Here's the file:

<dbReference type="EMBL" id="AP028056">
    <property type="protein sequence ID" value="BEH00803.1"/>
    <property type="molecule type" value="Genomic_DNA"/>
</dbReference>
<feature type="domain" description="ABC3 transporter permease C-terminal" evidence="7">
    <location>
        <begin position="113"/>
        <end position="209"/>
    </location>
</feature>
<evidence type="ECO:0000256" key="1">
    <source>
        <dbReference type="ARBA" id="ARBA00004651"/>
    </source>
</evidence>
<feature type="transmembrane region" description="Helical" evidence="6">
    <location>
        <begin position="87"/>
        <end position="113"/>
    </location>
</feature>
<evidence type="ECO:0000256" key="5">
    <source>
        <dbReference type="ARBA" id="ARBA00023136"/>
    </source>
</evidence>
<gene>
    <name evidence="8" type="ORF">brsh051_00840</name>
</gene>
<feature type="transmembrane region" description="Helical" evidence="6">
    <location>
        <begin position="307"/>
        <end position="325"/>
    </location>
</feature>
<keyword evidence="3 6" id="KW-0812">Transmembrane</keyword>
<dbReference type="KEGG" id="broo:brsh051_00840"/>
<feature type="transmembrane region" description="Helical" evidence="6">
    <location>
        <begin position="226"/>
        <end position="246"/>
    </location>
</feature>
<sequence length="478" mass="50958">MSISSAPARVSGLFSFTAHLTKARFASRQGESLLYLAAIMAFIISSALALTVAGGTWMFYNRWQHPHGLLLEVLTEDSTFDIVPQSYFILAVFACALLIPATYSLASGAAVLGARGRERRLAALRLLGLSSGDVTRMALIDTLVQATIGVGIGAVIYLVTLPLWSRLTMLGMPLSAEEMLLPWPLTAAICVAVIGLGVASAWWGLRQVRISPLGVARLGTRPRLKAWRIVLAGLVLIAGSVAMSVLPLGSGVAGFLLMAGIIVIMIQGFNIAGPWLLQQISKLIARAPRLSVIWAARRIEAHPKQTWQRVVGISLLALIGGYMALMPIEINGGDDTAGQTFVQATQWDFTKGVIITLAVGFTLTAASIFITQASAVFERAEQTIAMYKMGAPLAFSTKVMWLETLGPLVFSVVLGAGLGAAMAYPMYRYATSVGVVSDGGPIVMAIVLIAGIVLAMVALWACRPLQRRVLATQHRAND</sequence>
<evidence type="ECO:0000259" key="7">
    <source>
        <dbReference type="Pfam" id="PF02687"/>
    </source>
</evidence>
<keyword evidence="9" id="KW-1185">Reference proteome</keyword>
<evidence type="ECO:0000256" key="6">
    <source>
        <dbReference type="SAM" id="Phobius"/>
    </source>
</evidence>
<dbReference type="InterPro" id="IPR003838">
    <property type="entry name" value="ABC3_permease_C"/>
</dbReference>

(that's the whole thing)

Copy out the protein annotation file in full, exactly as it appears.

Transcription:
<dbReference type="EMBL" id="AP028056">
    <property type="protein sequence ID" value="BEH00803.1"/>
    <property type="molecule type" value="Genomic_DNA"/>
</dbReference>
<feature type="domain" description="ABC3 transporter permease C-terminal" evidence="7">
    <location>
        <begin position="113"/>
        <end position="209"/>
    </location>
</feature>
<evidence type="ECO:0000256" key="1">
    <source>
        <dbReference type="ARBA" id="ARBA00004651"/>
    </source>
</evidence>
<feature type="transmembrane region" description="Helical" evidence="6">
    <location>
        <begin position="87"/>
        <end position="113"/>
    </location>
</feature>
<evidence type="ECO:0000256" key="5">
    <source>
        <dbReference type="ARBA" id="ARBA00023136"/>
    </source>
</evidence>
<gene>
    <name evidence="8" type="ORF">brsh051_00840</name>
</gene>
<feature type="transmembrane region" description="Helical" evidence="6">
    <location>
        <begin position="307"/>
        <end position="325"/>
    </location>
</feature>
<keyword evidence="3 6" id="KW-0812">Transmembrane</keyword>
<dbReference type="KEGG" id="broo:brsh051_00840"/>
<feature type="transmembrane region" description="Helical" evidence="6">
    <location>
        <begin position="226"/>
        <end position="246"/>
    </location>
</feature>
<sequence length="478" mass="50958">MSISSAPARVSGLFSFTAHLTKARFASRQGESLLYLAAIMAFIISSALALTVAGGTWMFYNRWQHPHGLLLEVLTEDSTFDIVPQSYFILAVFACALLIPATYSLASGAAVLGARGRERRLAALRLLGLSSGDVTRMALIDTLVQATIGVGIGAVIYLVTLPLWSRLTMLGMPLSAEEMLLPWPLTAAICVAVIGLGVASAWWGLRQVRISPLGVARLGTRPRLKAWRIVLAGLVLIAGSVAMSVLPLGSGVAGFLLMAGIIVIMIQGFNIAGPWLLQQISKLIARAPRLSVIWAARRIEAHPKQTWQRVVGISLLALIGGYMALMPIEINGGDDTAGQTFVQATQWDFTKGVIITLAVGFTLTAASIFITQASAVFERAEQTIAMYKMGAPLAFSTKVMWLETLGPLVFSVVLGAGLGAAMAYPMYRYATSVGVVSDGGPIVMAIVLIAGIVLAMVALWACRPLQRRVLATQHRAND</sequence>
<evidence type="ECO:0000259" key="7">
    <source>
        <dbReference type="Pfam" id="PF02687"/>
    </source>
</evidence>
<keyword evidence="9" id="KW-1185">Reference proteome</keyword>
<evidence type="ECO:0000256" key="6">
    <source>
        <dbReference type="SAM" id="Phobius"/>
    </source>
</evidence>
<dbReference type="InterPro" id="IPR003838">
    <property type="entry name" value="ABC3_permease_C"/>
</dbReference>